The Hollywood Remake, the Everyday Company Way
We see it every day: the revamp, refresh, reimagine or relaunch of movies and TV shows from 10, 20 and 30+ years ago. Oftentimes, these new versions are met with protests from a fan base unwilling to allow the update or alteration of the classic worlds and beloved characters the fans have come to know. Similarly, refreshing a corporate brand, while necessary from time to time, may bring resistance and protest from supporters, both internal and external. Using Hollywood as our guide, let’s go through a few tips to ensure a smooth brand revamp.
- Ensure that while your look may be different, the product or service remains the same.A common question that comes up after your rebranding may be, “So, what are you doing differently?” Unless you are introducing new products or services, it is important to reassure existing and potential clients that although your look has changed, you remain committed to your original mission and level of service. For example, the remake of “Annie” doesn’t contain a curly, red headed lead character. Although that doesn’t change the story or content, advertising for the upcoming film will be necessary to reassure audiences that they will fall in love all over again.
- Don’t reinvent the wheel; stay recognizable. You don’t want to lose your brand awareness.For some, change can be scary, no matter how big or small the change. One of the major complaints heard about the new “Teenage Mutant Ninja Turtles” movie is that the turtles look very different from the widely popular versions from the early 1990’s. Make sure that when rebranding, the company name is strong and large, and if you’re changing the company name, make it identifiable. When Consultants in Marketing rebranded in 2009, CIM Marketing Partners was the next logical company name, as CIM was already its well known abbreviation.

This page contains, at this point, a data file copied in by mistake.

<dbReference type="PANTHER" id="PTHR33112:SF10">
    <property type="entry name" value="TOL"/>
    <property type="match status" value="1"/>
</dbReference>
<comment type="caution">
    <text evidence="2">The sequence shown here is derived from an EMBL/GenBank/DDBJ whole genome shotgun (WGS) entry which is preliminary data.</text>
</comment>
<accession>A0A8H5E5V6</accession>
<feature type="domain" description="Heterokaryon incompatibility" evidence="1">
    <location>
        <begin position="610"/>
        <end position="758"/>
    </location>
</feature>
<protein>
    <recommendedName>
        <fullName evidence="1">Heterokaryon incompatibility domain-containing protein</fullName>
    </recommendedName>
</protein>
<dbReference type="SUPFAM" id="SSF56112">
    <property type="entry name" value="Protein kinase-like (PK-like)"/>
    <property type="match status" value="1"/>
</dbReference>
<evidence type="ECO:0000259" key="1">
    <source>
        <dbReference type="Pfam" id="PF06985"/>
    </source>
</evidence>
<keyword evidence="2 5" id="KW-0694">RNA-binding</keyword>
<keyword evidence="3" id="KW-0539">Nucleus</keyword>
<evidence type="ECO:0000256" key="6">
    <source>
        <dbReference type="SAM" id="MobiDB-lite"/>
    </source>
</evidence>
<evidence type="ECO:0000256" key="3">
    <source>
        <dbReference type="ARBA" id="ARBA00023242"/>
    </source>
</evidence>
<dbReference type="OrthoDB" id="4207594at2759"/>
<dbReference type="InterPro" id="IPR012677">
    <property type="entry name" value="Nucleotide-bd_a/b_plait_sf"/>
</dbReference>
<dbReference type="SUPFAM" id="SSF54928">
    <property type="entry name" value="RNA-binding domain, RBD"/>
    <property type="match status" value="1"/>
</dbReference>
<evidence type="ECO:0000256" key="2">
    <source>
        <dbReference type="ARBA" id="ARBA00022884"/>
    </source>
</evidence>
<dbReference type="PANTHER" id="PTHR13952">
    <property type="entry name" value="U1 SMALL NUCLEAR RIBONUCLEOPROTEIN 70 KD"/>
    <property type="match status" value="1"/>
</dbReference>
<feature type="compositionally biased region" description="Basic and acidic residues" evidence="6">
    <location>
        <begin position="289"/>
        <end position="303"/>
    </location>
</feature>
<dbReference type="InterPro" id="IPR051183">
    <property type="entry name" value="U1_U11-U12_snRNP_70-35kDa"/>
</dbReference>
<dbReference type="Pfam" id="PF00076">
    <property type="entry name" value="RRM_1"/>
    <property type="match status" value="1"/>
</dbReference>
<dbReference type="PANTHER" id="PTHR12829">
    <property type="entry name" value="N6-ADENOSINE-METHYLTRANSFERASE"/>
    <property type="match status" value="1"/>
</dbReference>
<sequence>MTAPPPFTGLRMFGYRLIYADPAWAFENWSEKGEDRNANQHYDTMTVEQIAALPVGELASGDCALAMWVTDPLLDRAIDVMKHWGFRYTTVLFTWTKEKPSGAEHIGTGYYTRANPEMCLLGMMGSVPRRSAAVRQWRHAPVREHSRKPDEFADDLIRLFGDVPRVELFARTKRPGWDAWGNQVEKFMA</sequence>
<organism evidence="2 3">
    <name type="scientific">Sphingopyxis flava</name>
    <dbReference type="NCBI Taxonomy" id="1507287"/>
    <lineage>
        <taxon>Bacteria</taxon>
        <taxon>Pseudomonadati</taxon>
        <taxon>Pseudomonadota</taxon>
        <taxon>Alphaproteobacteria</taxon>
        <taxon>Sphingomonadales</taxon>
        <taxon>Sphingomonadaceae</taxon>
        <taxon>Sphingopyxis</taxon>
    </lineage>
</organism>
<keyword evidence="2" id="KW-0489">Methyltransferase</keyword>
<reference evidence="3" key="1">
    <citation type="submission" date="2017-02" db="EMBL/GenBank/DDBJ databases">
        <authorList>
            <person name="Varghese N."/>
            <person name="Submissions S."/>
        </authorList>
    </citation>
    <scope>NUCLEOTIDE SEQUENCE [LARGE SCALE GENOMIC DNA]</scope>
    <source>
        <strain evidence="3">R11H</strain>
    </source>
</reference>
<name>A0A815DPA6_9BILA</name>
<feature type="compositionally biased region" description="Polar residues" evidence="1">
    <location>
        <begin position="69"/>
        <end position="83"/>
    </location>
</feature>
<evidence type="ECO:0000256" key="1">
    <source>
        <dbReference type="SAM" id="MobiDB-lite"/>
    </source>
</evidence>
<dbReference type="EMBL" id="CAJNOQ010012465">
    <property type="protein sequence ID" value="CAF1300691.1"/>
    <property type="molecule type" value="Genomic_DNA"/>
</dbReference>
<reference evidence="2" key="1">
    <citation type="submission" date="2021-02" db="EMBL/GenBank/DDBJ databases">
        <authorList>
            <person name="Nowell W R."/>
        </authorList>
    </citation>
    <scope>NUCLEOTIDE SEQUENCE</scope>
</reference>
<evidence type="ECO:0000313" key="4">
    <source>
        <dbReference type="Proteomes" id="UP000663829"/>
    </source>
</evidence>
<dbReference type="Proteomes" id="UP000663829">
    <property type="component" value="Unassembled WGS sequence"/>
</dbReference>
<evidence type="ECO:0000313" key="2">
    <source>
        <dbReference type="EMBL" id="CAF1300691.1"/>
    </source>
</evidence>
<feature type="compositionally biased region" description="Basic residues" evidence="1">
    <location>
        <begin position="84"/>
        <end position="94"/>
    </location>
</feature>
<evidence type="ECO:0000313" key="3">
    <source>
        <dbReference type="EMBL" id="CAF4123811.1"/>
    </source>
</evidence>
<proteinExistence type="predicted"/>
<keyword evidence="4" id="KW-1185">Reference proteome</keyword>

- Make it good! You never want anyone to say, “You spent money on THAT?” or “Who approved this?”Finally, one thing that is always discussed about remakes in Hollywood is that many are just not good. Sometimes, the freedom to recreate goes too far, and the end result is less than appealing. There is no way to please everyone, but get second and third opinions to make sure that your new brand is attractive, strong, clear and true to your company.If your rebranding is done correctly, you’ll hear more praise than critique, and the new look will catch the eye of new clients, and make the process completely worth it.